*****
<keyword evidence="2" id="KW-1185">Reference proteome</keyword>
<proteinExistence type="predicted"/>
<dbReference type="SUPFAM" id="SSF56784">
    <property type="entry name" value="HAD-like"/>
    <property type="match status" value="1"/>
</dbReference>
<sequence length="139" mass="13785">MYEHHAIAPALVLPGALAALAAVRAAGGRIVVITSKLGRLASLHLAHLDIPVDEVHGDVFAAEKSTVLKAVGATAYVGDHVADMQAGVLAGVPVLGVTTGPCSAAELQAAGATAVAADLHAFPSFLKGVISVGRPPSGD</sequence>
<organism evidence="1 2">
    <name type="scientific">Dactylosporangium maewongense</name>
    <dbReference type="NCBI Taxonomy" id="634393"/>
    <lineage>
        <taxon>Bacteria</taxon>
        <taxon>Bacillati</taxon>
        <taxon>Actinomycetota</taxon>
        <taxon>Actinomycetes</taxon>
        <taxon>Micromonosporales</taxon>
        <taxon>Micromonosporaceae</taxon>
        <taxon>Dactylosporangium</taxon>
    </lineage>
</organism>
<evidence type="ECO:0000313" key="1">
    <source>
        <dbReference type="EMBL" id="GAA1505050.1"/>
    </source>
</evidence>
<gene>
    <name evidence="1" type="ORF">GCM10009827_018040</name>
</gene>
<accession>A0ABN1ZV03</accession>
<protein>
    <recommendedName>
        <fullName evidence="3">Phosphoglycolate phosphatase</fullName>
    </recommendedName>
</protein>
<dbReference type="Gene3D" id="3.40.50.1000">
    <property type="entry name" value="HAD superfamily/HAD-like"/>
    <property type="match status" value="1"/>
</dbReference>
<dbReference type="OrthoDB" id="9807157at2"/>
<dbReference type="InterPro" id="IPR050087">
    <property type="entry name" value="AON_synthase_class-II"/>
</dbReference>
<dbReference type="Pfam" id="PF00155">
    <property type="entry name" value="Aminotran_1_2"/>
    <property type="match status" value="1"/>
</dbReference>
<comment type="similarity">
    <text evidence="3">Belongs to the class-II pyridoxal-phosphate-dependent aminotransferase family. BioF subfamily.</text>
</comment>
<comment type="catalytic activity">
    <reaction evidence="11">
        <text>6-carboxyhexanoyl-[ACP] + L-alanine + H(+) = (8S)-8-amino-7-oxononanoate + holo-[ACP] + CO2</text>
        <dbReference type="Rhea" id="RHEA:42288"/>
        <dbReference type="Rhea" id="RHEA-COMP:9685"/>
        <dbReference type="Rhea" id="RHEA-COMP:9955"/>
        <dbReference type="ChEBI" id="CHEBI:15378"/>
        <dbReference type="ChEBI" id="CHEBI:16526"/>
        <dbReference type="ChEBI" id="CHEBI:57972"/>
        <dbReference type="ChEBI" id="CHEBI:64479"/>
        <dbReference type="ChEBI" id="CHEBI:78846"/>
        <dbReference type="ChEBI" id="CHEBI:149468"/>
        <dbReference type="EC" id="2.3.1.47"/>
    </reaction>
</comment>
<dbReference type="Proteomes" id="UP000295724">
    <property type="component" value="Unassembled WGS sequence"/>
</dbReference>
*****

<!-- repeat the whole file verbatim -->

<keyword evidence="2" id="KW-1185">Reference proteome</keyword>
<proteinExistence type="predicted"/>
<dbReference type="SUPFAM" id="SSF56784">
    <property type="entry name" value="HAD-like"/>
    <property type="match status" value="1"/>
</dbReference>
<sequence length="139" mass="13785">MYEHHAIAPALVLPGALAALAAVRAAGGRIVVITSKLGRLASLHLAHLDIPVDEVHGDVFAAEKSTVLKAVGATAYVGDHVADMQAGVLAGVPVLGVTTGPCSAAELQAAGATAVAADLHAFPSFLKGVISVGRPPSGD</sequence>
<organism evidence="1 2">
    <name type="scientific">Dactylosporangium maewongense</name>
    <dbReference type="NCBI Taxonomy" id="634393"/>
    <lineage>
        <taxon>Bacteria</taxon>
        <taxon>Bacillati</taxon>
        <taxon>Actinomycetota</taxon>
        <taxon>Actinomycetes</taxon>
        <taxon>Micromonosporales</taxon>
        <taxon>Micromonosporaceae</taxon>
        <taxon>Dactylosporangium</taxon>
    </lineage>
</organism>
<evidence type="ECO:0000313" key="1">
    <source>
        <dbReference type="EMBL" id="GAA1505050.1"/>
    </source>
</evidence>
<gene>
    <name evidence="1" type="ORF">GCM10009827_018040</name>
</gene>
<accession>A0ABN1ZV03</accession>
<protein>
    <recommendedName>
        <fullName evidence="3">Phosphoglycolate phosphatase</fullName>
    </recommendedName>
</protein>
<dbReference type="Gene3D" id="3.40.50.1000">
    <property type="entry name" value="HAD superfamily/HAD-like"/>
    <property type="match status" value="1"/>
</dbReference>
<dbReference type="OrthoDB" id="9807157at2"/>
<dbReference type="InterPro" id="IPR050087">
    <property type="entry name" value="AON_synthase_class-II"/>
</dbReference>
<dbReference type="Pfam" id="PF00155">
    <property type="entry name" value="Aminotran_1_2"/>
    <property type="match status" value="1"/>
</dbReference>
<comment type="similarity">
    <text evidence="3">Belongs to the class-II pyridoxal-phosphate-dependent aminotransferase family. BioF subfamily.</text>
</comment>
<comment type="catalytic activity">
    <reaction evidence="11">
        <text>6-carboxyhexanoyl-[ACP] + L-alanine + H(+) = (8S)-8-amino-7-oxononanoate + holo-[ACP] + CO2</text>
        <dbReference type="Rhea" id="RHEA:42288"/>
        <dbReference type="Rhea" id="RHEA-COMP:9685"/>
        <dbReference type="Rhea" id="RHEA-COMP:9955"/>
        <dbReference type="ChEBI" id="CHEBI:15378"/>
        <dbReference type="ChEBI" id="CHEBI:16526"/>
        <dbReference type="ChEBI" id="CHEBI:57972"/>
        <dbReference type="ChEBI" id="CHEBI:64479"/>
        <dbReference type="ChEBI" id="CHEBI:78846"/>
        <dbReference type="ChEBI" id="CHEBI:149468"/>
        <dbReference type="EC" id="2.3.1.47"/>
    </reaction>
</comment>
<dbReference type="Proteomes" id="UP000295724">
    <property type="component" value="Unassembled WGS sequence"/>
</dbReference>